Healthier oceans may result from scanning from space with the Geostationary Littoral Imaging and Monitoring Radiometer (GLIMR) sensor being developed by Raytheon, an RTX business. The device has completed its critical design review and is in its build and test phases.
The sensor, which will be used by NASA, is designed to monitor the physical and biological conditions of coastal waters from space (see image above), scanning across the electromagnetic (EM) spectrum. The broadband system is a color hyperspectral imager that operates across visible, infrared (IR), and ultraviolet (UV) wavelengths to collect ocean data from a geostationary orbit.
David Broadbent, president of Space Systems at Raytheon, said, “GLIMR will help enable us to better study our planet's oceans and lakes. With this new capability, we'll be able to better track coral bleaching, chlorophyl and plankton health, oil spills, and harmful algal blooms, otherwise known as red tide.” The instrument will provide high-sensitivity, high-spatial, and high-temporal resolution measurements of coastal and ocean ecosystems in the Gulf of Mexico, parts of the southeastern U.S. coastline, and the Amazon River plume. It will help identify such dangers as harmful algae blooms and oil spills.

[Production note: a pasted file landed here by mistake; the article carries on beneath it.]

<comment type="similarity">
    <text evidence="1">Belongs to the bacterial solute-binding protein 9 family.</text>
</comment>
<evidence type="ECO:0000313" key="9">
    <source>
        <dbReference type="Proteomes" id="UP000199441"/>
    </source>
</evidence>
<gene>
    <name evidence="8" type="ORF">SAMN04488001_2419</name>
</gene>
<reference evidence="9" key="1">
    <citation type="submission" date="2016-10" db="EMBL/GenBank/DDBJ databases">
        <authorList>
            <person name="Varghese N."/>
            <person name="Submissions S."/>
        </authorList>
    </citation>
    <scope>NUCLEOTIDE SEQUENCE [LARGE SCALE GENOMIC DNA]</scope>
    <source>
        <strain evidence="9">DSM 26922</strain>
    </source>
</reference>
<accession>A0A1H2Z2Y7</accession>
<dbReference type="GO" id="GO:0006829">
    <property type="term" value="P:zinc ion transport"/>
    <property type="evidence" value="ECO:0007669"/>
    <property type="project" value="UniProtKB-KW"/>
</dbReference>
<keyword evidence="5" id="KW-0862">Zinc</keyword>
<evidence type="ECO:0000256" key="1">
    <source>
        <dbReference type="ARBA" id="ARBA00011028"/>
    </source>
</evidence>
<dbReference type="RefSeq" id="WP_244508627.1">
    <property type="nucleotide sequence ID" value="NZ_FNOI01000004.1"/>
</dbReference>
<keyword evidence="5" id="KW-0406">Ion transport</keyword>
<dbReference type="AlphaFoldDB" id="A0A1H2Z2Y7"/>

Raytheon recently completed the Phase A final review on the Geostationary Extended Observations Ocean Color instrument (GeoXO OCX) for National Oceanic and Atmospheric Administration (NOAA) and is applying design experience from GLIMR for development of the next-generation operational weather satellite payload planned for launch in 2032. NASA’s lead organization for the GLIMR contract is the University of New Hampshire, led by principal investigator Dr. Joseph Salisbury working with NOAA, NASA, and scientists from partnering universities.